Maker Mela 2019 returns with Darwin

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Those of you who were present at the Makermela 2018 in January will no doubt be excited to know that the fest is supposed to be twice as extensive the coming year.
In the month of January ’19, you will witness the inauguration of India’s largest evolutionary fest Darwin, being held within Makermela, at the Somaiya Vidyavihar campus. This means that countless new innovators in the fields of biomedicine, microbiology, genetics, etc will get to exhibit their discoveries and inventions alongside 200+ selected makers at the grand fest. Inspired by and meant as a tribute to the father of evolutionary science, Darwin aims to bring to the forefront the essential but lesser-known disciplines of biology. ‘Makers’, as the organizers like to call them, maybe anyone from a child prodigy to a housewife skilled at a scrumptious recipe, to an experienced scientist or technician – anyone who has in their spare time put their creativity and opportunities together to come up with something unique and relevant to our times.

India’s first bio-fashion show is going to take place this time! Every year, one finds the ideas behind Maker projects to be astoundingly straightforward, yet the projects may themselves be devilishly elaborate. Here are a few highlights of the previous Makermela for those of you who missed it!

A total of 12 schools around Mumbai officially joined in the fest – besides them, thousands of students took a day or two off to participate in the festivities – which, of course, includes the Makers as well, many of whom had traveled from all across India in order to receive much-deserved acclaim for their innovations.

Seminars held at the auditorium concurrently with the makers’ exhibition were graced by speakers of global fame and standing like Shree Prakash Javadekar, Mr. Prakash Mehta, Shree Devendra Fadnavis, Mr. Tanmay Bakshi, Mr. Saket Modi, Mr. Akash Manoj, Prof Ada Yonath, Dr. Ravi Grover and Mr. Michael Ferraro.

The speeches given by our chief minister Shree Fadnavis, Mr. Mehta and Shree Javadekar were filled with wisdom and at the same time were pragmatic enough to engage the youth present and hold their rapt attention. Tanmay Bakshi, the 14-year-old prodigal AI expert from IBM later conducted a workshop on AI & ML which was unequivocally popular among his admirers, old and young.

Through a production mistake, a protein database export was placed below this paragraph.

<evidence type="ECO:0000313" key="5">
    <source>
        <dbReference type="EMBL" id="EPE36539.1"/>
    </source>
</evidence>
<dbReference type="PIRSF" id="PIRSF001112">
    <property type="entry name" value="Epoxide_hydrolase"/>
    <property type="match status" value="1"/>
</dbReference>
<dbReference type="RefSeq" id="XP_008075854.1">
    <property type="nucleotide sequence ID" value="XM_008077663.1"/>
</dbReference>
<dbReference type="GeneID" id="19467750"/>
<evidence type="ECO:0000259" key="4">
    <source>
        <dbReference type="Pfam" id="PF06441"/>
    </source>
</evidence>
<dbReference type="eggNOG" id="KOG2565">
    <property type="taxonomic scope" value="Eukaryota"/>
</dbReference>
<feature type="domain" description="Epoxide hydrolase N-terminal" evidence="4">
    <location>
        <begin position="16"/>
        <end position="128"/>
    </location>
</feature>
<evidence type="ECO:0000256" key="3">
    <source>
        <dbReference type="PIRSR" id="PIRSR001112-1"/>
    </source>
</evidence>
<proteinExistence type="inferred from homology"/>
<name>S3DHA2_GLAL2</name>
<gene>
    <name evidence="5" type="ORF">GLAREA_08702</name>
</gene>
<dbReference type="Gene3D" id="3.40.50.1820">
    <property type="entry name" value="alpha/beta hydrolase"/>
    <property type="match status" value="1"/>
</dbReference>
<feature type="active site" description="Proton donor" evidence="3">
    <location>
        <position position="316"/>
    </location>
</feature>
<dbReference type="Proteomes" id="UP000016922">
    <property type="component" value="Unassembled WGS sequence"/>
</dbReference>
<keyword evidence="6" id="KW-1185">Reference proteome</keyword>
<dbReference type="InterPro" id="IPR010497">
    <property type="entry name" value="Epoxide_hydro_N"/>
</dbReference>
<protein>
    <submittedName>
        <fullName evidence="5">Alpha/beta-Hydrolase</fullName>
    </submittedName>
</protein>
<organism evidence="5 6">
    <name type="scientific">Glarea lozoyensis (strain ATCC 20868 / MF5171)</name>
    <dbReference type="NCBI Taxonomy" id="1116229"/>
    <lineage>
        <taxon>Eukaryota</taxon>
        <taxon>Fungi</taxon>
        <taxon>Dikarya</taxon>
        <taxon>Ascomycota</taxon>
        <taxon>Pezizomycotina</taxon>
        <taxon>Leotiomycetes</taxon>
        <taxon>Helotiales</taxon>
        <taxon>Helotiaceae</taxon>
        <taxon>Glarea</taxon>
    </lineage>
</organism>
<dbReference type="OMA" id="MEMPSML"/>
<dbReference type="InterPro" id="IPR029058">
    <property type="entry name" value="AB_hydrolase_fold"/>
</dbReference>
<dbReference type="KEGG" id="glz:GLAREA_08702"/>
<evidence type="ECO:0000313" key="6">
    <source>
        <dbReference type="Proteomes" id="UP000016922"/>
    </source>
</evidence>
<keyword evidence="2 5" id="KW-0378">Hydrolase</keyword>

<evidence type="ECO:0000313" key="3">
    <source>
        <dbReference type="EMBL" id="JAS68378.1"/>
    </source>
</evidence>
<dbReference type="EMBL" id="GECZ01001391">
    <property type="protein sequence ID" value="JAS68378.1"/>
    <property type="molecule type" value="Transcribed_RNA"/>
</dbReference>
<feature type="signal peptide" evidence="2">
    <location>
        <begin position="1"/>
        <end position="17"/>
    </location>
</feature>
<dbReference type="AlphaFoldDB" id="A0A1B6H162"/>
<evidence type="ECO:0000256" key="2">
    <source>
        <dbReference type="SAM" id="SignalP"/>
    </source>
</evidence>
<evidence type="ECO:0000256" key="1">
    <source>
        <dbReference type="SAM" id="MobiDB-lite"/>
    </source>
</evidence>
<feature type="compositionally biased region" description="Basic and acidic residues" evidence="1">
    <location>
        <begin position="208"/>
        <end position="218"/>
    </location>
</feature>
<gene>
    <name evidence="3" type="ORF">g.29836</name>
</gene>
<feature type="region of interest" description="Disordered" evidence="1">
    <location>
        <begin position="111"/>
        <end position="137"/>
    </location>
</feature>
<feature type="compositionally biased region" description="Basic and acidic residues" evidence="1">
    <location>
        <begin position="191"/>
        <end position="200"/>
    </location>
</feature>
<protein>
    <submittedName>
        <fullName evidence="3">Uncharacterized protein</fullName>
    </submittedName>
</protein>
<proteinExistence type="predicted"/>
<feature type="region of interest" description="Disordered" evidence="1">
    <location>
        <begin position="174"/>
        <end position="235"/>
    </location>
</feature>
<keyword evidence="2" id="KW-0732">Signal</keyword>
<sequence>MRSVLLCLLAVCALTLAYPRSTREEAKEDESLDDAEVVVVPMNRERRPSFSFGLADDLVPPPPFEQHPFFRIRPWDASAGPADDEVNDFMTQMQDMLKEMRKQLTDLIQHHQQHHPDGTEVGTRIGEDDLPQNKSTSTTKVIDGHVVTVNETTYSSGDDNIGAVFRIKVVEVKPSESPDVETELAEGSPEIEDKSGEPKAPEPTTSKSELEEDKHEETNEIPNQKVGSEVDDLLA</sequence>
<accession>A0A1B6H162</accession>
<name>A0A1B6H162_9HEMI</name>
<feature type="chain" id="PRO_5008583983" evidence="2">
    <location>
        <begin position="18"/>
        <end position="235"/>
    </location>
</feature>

An attraction for students from various schools as well as enthusiastic grown-ups was the Art Mela which brought out their creative sides – doodle making, crafting, drawing were the main aspects of the competition thereafter.

After dusk fell, makers and visitors alike got to unwind at the Cultural Night with various renowned artists being present – from the nationwide acclaimed Hindi Rock band The Local Train with their raw, desi touch beloved by all the Indian youth, to inimitable and amazing spill poetry from artists the likes of spoken word poets Nadeem Raj, Yahya Bootwala, Darshan Rajpurohit, Jidnya Pandya and Bikram Bumrah. Nadeem and Yahya had gone all the way by conducting a Poetry Writing Workshop in the evening, which was followed by an unparalleled stand-up comedy by Abhishek Upmanyu, who left the audience gasping for breath after his super-fast session peppered with sarcasm and dark humour.

Apart from all this, there were two grand attempts at making it into the Guinness Book Of World Records during Makermela 2018 – the huge interlinked cardboard boat, world’s largest cardboard sculpture, and the incredible Rubik cube’s image solving challenge.

Keep your eyes peeled for more on Makermela and Darwin until January arrives! Participate in pre-events, send the organizers at riidl your suggestions, and if you think you’ve got it, go for being a maker and transform the face of society!
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How to create your own makerspace

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The thought of planning a makerspace can be overwhelming. Where to start? What do you need? Where will you put everything? There are so many more questions. First, let’s get clear with the concept of a makerspace.
A makerspace is a collaborative workspace inside a school, library or separate public/private facility for making, learning, exploring and sharing that uses high tech to no tech tools.  These spaces are open to kids, adults, and entrepreneurs and have a variety of maker equipment including 3D printers, laser cutters, CNC machines, soldering irons and even sewing machines.  A makerspace, however, doesn’t need to include all of these machines or even any of them to be considered a makerspace.